How do innovative entrepreneurs produce creative solutions? Apple invented the iPhone with a touchscreen, the AppStore, and thousands of apps when other cellphone vendors were manufacturing full keyboard Blackberries and twelve-button flip phones. The iPhone was so vastly different because Apple approached the mobile phone from a different perspective.
Imagine a landline. Decades ago, all that it provided was voice connectivity. Over the years, landlines experienced some innovations, but most enhancements were incremental rather than revolutionary. Rotary dials became push buttons. Caller-id replaced *69 and call-waiting ended busy-signals. Landlines provided voice connectivity but nothing more. Phones’ primary purpose was to connect voice calls and nothing more.
Now imagine working for a computer manufacturer. Computers run software from multiple vendors. They contain processors, storage, large screens, Wi-Fi, Bluetooth, microphones, and speakers to name a few. While many were the size of televisions, others were as compact as tablets. Simply adding a radio converted an everyday productivity tool into one that made phone calls as well.
The key to changing perspectives requires that you break the association you have with an item. Functional fixedness refers to the tendency to associate objects only with their most common uses. Keys open doors and hammers drive nails. In actuality, both can pry, scrape, claw and serve as weapons. Breaking these associations can be done by deconstructing the item into its constituent parts then listing the parts’ capabilities. For instance, describing a mobile phone as a cordless landline creates one set of possibilities. Seeing it instead as a handheld computer creates different ones. To imagine an object’s unconventional possibilities:
- Deconstruct it into its constituent parts,
- List all of the functions those parts can perform and
- Resolve the resulting deficiencies
Computers require software and no single vendor can or should provide all options. One customer prefers Zoom for collaboration, another likes Webex and a third wants Skype. Apple realized that the way to entice these and other vendors to support the iPhone was to make the integration simple, comprehensive, and profitable. Hence, it created the AppStore, so other vendors could sell their software. Apple supported these companies’ efforts and in turn, required a 30% fee for all purchases made within a mobile app. Most people assume that the iPhone’s revenue stems from the sale of the product itself although the AppStore produces a large segment of the profits.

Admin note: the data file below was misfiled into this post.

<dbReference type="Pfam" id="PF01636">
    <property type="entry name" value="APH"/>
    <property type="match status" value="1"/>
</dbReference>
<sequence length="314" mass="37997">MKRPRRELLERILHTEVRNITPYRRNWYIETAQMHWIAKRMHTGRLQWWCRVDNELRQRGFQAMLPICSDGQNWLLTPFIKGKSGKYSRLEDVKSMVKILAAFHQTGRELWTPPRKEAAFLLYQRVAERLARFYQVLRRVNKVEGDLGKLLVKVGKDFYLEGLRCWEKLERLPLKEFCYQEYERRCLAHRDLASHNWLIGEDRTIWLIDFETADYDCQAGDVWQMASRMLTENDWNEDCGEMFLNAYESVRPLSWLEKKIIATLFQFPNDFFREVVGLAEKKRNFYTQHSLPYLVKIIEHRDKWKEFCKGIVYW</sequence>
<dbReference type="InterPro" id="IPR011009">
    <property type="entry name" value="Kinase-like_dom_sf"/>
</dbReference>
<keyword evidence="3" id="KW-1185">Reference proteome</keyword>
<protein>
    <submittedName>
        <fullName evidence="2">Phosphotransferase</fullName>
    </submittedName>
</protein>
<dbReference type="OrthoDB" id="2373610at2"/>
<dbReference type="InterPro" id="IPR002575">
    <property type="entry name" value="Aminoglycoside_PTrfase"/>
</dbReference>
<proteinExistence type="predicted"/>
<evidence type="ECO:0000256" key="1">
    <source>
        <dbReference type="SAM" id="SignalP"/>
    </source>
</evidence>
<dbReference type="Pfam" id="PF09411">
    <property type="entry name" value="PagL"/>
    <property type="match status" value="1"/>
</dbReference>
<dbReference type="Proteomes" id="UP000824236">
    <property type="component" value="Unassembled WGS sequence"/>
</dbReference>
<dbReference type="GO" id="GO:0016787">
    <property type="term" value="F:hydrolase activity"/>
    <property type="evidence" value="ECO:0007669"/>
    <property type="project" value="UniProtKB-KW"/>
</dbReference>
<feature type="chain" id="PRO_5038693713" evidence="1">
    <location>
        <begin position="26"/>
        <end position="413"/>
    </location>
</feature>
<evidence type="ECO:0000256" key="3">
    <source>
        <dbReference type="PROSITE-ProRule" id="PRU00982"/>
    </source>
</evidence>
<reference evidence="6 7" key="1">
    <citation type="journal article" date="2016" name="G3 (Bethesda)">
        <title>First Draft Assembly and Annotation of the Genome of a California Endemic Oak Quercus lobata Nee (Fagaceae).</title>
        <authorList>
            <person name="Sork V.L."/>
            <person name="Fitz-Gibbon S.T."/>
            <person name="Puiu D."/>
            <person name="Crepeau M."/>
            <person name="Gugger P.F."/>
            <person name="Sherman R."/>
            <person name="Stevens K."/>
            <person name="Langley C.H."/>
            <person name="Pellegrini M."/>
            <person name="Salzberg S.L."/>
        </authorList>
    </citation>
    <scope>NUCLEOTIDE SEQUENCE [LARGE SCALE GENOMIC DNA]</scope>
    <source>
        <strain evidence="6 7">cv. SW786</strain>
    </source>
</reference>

Create Your Common Uncommon Business
Imagine you run a restaurant and are facing extreme competition. You’ve toyed with delivering food, making your own beer, and catering. Ladies’ Night and Happy Hours fill the restaurant during typically slow times and live music interests some new patrons. However, margins are still razor-thin, turnover is high, and resources are not fully utilized.
Revamp the restaurant by listing its components and the staff’s skills.
- Multiple food preparation stations
- A full bar
- Experience ordering and storing food and alcohol
- Experience preparing food
- Experience preparing mixed drinks
- Experienced wait staff
- Experience scheduling staff
- Knowledge of consumer tastes
- A reservation system
- Knowledge of local codes and regulations
- Thousands of square feet of wall space
- Thousands of square feet of floor space
- Relationships with food and beverage vendors
- Relationships with other restauranteurs
- Access to investors
Imagine the possibilities these assets might provide:
- Wine and spirits tastings
- Bartending classes
- Food and alcohol pairing events
- Cooking Classes
- Consulting Services for new restaurants
- Training for bartenders, sous chefs, and wait staff
- Showcasing and consigning artwork within the restaurant
- Bartender competitions
- Recipe competitions
- A referral network with other restaurants
- Refrigerated storage service
- Affiliate sales of the reservation system
Now evaluate each option but do not dismiss any because of associated challenges. The obstacles are actually advantageous because they provide a barrier for competitors that might copy your new practices. For instance, wine tastings can be easily replicated while cooking classes may require additional food preparation stations or a separate area altogether. Most of your competitors will not entertain that as a new service. Consider that the AppStore was challenging to deploy but it may be the iPhone’s most innovative attribute. The same may be said of the obstacle you chose to overcome.
Create by Dismantling
Innovate by taking your existing product or service apart. Identify what each component or combination of components can provide. Welcome new obstacles because they provide barriers for competitors. Innovation is only a few steps away and changing your perspective will change your business. So, stop imagining that you run a restaurant. You run a business that provides many services entailing space, tables, reservations, alcohol, and more. Food is only one of the services.